Please consider taking a few minutes to answer this survey. This short survey is being conducted on behalf of the Bill & Melinda Gates Foundation Global Libraries (GL) Initiative. The purpose of the survey is to help the Global Libraries Initiative identify opportunities to focus their current support of public libraries in ways that foster innovation and dramatically accelerate positive and lasting change in libraries throughout the U.S. and around the world. The vision of Global Library Initiative is one where libraries, world wide, provide public access to information for people Read more [...]

The Time Has Come to Expand the Scope of Conflict for eBooks

The time has come to expand the scope of conflict for ebook issues. What does that mean? It means that we, people who care about ebook issues, need to organize about ebook issues on a larger scale than just the issues surrounding libraries. The effort that has gone into ebook issues over the last few years has been impressive, unfortunately the results have not (I am not finger pointing). One of the reasons is that, while we love libraries and believe firmly in their place and purpose in the world, many do not, which makes libraries and ebook issues a narrow interest topic. We know that there Read more [...]

The End of the Libraries and Transliteracy Blog

The team over at Libraries and Transliteracy recent came to the decision that it was time to end the project. When we launched the project the purpose was to bring attention to transliteracy in all types of libraries and we worked hard to include contributors from public, academic, and school libraries (and other types with less success) with a diverse background. Over the last couple of years we have seen conversation and heated debates around the concept. We have seen transliteracy included in job titles and job descriptions, there have been whole conferences devoted to the subject for public, Read more [...]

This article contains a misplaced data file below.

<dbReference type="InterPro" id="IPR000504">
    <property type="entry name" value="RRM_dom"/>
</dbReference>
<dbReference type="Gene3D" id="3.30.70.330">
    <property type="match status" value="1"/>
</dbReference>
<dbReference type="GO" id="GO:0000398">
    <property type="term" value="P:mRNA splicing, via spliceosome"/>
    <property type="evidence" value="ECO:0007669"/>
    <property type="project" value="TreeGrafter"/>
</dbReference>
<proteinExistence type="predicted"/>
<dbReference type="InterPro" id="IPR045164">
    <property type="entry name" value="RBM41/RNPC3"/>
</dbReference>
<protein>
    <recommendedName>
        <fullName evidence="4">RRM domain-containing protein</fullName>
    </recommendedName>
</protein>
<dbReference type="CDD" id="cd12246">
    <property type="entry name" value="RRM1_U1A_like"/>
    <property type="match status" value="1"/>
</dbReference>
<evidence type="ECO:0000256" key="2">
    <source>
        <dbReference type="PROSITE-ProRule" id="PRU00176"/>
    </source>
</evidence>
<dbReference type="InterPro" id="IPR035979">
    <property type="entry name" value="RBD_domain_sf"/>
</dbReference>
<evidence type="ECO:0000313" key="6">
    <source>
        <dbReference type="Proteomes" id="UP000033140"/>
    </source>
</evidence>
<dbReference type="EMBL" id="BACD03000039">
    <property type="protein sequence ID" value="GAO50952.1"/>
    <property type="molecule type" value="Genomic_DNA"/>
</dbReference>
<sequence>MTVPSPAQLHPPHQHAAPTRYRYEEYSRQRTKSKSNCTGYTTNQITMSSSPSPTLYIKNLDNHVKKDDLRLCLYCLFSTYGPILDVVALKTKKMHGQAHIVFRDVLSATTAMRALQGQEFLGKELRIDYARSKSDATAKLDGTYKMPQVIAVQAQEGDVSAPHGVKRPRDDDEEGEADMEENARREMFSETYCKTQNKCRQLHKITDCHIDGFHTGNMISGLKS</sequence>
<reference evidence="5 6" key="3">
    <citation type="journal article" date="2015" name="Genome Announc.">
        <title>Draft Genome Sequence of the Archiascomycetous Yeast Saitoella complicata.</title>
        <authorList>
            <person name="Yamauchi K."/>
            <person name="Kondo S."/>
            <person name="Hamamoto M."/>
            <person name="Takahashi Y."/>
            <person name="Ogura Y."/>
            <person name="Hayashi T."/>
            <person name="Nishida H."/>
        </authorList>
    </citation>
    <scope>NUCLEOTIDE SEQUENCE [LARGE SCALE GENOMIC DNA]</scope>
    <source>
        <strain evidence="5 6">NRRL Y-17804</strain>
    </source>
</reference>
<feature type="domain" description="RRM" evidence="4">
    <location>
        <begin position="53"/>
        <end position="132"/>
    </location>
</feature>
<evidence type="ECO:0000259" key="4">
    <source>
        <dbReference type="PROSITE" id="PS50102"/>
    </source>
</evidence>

The New Facebook & iOS6 Integration Crosses a Privacy Line

There has been much discussion over the failures and disappointments of iOS6 on the iPhone but this is one I haven't come across before.  The integration of Facebook contacts and iOS6. I updated to iOS6 a day or two after it came out and I turned on the Facebook integration option. I only recently switch to an iPhone from Android and Android has been syncing phone contact with Facebook contacts for some time now so this was no big deal for me. After double checking some privacy setting I pretty much forgot all about the upgrade until tonight. I plugged the phone into the computer to Read more [...]

Digital Literacy, Libraries, and Public Policy Draft Open for Comments

The ALA Digital Literacy Task Force (PDF) has released a preliminary copy of their report "Digital Literacy, Libraries, and Public Policy” for comments. The report provides a broad overview of digital literacy policy in public, academic and school libraries. The report is intended to serve as a launching point for recommendations from the Task Force to ALA and the library community in general. The public comment period is open from September 18, 2012 – October 19, 2012. Commenters are asked to focus their feedback on substantive issues and the task force specifically asks representatives Read more [...]